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In normal times, withdrawing funds from your 401(k) account before you reach retirement age is a nonstarter in the world of personal finance advice.
“The biggest mistake you’ll ever make,” expert Suze Orman said as recently as 2018. “Irrational,” CBS analyst Jill Schlesinger called the tactic last year in her book “The Dumb Things Smart People Do With Their Money.” “A dumb idea for any reason,” Dave Ramsey has said.
But the COVID-19 pandemic and recent stimulus legislation have suddenly changed the rules, and now some experts say the formerly unthinkable is thinkable — for certain people.
In extremely difficult times, “a 401(k) may really be the only big resource of assets that people have available,” says Wade Pfau, professor of retirement services at the American College of Financial Services.
And as part of the stimulus package known as CARES, Congress has temporarily waived the penalties and taxes that used to discourage cash-strapped Americans from raiding their retirement accounts for short-term needs.
Still, some things haven’t changed, like the fact that taking money from your 401(k) — where the funds are protected from bankruptcy — can have a long-term negative impact on your financial health and rob you of critical compounding years.
Here’s what to know about taking a loan from your 401(k) right now.
The New Normal
Thanks to the CARES Act, there are new options for withdrawing from your 401(k) without paying additional fees or taxes: The limit for 401(k) loans has been raised up to $100,000 or 100% of your vested account value, whichever is higher, and savers can take a special coronavirus-related distribution even if they’re still working.
To be clear, 401(k) holders are always free to withdraw from their 401(k) anytime. However, outside of the CARES Act provisions, withdrawals from your 401(k) would be added to your taxable income and subjected to an additional 10% tax if you’re younger than 59 and a half. There are certain exceptions, such as for withdrawals used for certain first-time home buyers and for certain higher education expenses, but there could also be additional fees depending on the exact type of plan.
For those looking to take a distribution in connection with pandemic-related hardship, the 10% fee and federal tax withholding normally imposed on early withdrawals are being waived under the CARES Act. If you repay the distribution within three years, any income tax owed will be waived. If you choose not to repay the distribution, it will be included in your taxable income, but you can spread it out over three years.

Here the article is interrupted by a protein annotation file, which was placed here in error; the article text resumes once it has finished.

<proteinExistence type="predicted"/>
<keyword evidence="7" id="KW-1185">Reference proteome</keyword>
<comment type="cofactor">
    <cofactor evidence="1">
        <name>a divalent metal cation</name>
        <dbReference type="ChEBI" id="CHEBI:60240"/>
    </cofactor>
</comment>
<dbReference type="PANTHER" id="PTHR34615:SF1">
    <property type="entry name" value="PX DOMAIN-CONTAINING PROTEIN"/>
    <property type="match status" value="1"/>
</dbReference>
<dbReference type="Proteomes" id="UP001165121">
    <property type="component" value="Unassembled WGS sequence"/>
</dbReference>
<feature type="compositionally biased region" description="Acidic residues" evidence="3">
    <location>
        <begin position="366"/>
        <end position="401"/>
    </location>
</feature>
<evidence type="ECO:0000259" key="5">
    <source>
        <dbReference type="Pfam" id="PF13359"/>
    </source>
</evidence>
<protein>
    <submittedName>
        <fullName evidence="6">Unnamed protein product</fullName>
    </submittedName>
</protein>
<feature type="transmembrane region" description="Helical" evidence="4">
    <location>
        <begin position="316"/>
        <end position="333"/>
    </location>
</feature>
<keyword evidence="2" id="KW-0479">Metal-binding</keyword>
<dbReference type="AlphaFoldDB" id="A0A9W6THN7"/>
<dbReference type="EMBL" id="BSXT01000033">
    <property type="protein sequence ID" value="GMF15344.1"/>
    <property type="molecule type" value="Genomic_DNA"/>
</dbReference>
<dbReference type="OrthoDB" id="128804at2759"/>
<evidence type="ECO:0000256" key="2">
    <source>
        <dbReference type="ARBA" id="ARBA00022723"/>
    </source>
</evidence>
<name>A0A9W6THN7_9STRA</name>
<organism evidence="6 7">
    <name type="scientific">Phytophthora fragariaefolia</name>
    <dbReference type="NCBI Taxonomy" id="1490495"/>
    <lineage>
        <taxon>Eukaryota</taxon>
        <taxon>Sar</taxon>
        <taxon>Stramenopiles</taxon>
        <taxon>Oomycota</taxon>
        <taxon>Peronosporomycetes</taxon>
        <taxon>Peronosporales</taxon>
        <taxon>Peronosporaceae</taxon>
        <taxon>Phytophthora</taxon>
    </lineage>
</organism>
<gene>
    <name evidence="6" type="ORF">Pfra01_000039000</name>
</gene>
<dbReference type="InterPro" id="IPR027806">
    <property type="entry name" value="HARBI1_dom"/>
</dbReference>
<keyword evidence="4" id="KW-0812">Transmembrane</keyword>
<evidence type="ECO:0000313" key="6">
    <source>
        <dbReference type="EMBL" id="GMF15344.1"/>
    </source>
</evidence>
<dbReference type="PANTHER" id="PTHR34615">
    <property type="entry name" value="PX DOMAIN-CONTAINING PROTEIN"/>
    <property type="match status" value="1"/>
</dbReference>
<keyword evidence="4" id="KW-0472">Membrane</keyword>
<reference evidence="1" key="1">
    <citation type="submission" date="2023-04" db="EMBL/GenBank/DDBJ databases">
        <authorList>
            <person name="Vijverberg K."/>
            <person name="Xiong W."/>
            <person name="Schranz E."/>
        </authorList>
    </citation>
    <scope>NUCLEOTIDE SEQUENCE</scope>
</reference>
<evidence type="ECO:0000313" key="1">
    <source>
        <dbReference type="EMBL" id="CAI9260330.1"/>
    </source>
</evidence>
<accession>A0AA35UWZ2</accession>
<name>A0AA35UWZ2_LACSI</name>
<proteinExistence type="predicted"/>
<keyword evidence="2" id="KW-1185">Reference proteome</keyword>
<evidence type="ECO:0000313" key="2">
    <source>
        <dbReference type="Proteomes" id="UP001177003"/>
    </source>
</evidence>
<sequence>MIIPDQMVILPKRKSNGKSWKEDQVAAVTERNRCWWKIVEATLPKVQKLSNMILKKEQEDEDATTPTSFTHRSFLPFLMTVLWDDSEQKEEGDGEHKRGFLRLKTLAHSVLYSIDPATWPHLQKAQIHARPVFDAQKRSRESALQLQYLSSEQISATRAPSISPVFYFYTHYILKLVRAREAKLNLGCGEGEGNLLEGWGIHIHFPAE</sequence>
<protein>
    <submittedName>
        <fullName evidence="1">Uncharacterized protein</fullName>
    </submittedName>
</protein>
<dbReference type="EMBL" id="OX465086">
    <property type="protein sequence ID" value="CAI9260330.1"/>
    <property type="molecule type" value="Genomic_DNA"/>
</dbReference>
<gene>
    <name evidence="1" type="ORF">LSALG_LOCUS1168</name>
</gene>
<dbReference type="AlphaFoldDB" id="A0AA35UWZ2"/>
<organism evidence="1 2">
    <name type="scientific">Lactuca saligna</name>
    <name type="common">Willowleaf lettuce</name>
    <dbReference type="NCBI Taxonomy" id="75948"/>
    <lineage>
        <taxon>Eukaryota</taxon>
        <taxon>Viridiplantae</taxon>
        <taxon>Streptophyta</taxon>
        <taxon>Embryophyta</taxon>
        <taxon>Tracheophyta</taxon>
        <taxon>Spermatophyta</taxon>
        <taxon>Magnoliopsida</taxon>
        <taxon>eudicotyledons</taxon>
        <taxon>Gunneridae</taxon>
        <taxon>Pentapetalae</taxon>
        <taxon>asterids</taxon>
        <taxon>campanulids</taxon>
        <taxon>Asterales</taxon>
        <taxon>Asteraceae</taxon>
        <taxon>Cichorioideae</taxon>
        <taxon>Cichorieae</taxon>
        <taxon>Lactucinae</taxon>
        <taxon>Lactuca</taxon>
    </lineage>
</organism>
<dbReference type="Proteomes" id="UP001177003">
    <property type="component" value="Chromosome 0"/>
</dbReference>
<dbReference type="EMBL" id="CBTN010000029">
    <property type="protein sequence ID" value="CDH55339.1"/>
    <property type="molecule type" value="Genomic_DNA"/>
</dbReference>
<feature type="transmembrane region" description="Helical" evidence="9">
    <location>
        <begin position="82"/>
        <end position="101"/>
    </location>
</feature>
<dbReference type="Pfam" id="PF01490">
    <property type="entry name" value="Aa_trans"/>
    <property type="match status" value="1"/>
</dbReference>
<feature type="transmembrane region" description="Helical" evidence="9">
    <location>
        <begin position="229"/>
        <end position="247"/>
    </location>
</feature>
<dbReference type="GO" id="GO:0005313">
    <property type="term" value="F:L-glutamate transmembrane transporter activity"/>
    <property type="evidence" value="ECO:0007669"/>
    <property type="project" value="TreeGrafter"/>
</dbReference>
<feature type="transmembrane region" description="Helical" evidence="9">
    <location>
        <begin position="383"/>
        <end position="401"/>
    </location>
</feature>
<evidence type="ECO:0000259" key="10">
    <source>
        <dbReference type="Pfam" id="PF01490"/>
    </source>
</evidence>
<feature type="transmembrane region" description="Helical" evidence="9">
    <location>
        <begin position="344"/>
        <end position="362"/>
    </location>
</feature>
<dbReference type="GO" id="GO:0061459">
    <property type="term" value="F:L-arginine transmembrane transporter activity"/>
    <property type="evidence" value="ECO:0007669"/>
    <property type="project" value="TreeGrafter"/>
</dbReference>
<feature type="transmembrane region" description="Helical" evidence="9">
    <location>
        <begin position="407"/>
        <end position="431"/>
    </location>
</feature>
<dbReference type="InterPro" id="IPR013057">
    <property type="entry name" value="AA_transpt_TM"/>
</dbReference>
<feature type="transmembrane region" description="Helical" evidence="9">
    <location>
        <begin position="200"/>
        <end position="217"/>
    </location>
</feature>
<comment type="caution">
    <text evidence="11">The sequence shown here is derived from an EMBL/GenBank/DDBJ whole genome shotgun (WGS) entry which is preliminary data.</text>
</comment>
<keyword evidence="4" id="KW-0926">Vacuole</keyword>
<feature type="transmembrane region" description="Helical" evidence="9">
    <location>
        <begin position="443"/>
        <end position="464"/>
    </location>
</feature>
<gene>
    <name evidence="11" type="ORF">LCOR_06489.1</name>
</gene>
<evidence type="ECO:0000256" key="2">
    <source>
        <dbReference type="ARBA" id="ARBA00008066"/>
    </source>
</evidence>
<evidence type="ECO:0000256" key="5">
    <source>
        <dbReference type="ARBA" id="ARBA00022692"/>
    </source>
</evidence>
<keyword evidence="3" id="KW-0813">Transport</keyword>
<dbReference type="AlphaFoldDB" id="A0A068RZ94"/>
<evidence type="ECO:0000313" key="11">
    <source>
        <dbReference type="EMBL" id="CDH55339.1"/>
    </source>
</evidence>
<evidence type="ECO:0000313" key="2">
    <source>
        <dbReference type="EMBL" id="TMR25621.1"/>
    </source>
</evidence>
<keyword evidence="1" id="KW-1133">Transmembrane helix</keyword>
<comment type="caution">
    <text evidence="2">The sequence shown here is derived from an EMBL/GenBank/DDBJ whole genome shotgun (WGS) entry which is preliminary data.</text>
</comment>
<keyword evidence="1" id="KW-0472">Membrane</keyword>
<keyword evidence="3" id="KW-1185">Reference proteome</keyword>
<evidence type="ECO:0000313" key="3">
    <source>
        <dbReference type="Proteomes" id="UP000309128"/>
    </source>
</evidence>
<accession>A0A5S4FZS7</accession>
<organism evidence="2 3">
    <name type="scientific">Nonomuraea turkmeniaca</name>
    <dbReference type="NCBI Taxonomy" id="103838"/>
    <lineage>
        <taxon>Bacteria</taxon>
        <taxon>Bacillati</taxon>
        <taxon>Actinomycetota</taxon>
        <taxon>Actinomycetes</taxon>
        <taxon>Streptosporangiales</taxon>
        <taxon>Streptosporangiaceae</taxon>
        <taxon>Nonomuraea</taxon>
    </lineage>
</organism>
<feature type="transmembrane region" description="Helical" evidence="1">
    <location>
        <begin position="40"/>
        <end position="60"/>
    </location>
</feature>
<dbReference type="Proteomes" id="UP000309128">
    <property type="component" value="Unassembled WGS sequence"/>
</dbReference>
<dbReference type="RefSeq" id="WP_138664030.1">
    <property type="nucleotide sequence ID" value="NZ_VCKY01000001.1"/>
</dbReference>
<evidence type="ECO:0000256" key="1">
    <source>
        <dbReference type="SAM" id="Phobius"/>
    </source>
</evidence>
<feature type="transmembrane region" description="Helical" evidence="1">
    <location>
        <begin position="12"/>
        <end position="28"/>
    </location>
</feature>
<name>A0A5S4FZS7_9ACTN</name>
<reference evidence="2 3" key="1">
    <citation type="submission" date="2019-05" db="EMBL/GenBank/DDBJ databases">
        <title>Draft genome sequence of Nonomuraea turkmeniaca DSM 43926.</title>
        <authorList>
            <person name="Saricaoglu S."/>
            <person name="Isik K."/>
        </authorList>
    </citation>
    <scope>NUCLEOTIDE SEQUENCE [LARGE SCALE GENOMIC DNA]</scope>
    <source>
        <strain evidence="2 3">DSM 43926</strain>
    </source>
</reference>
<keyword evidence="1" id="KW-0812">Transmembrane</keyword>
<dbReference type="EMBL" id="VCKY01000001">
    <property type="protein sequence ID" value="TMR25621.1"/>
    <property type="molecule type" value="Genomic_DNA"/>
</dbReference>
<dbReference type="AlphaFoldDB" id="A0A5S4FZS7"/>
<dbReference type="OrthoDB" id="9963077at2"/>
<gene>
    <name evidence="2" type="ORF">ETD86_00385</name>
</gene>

It’s also important to note that only those most affected by coronavirus are eligible for the new rules. In order to avoid the penalties, you, your spouse, or one of your dependents must have tested positive for COVID-19, or you must have experienced “adverse financial consequences” as a result of the virus and its repercussions.
Taking money out of your 401(k) is a more viable option than it used to be, but it should still be treated as a last resort.
Who Should Withdraw From Their 401(k) Early?
Just because you qualify for a hardship-related withdrawal doesn’t mean you should take one without weighing all your other options.
The experts we spoke with were all in agreement that withdrawing from your 401(k) shouldn’t be your first move. However, they also indicated that if you’re truly in need, then you should take advantage of the CARES Act’s allowances.
“It should be a last resort option. People shouldn’t get carried away and start using their 401(k) assets just because they can,” Pfau says.
Those who truly need it
“It really comes down to need. If you need to withdraw your money, then withdraw your money. That’s really the essence of the CARES Act. It simply makes a need-based withdrawal less harmful. If you don’t need to, then don’t,” says Brandon Renfro, a financial advisor and assistant professor of finance at East Texas Baptist University.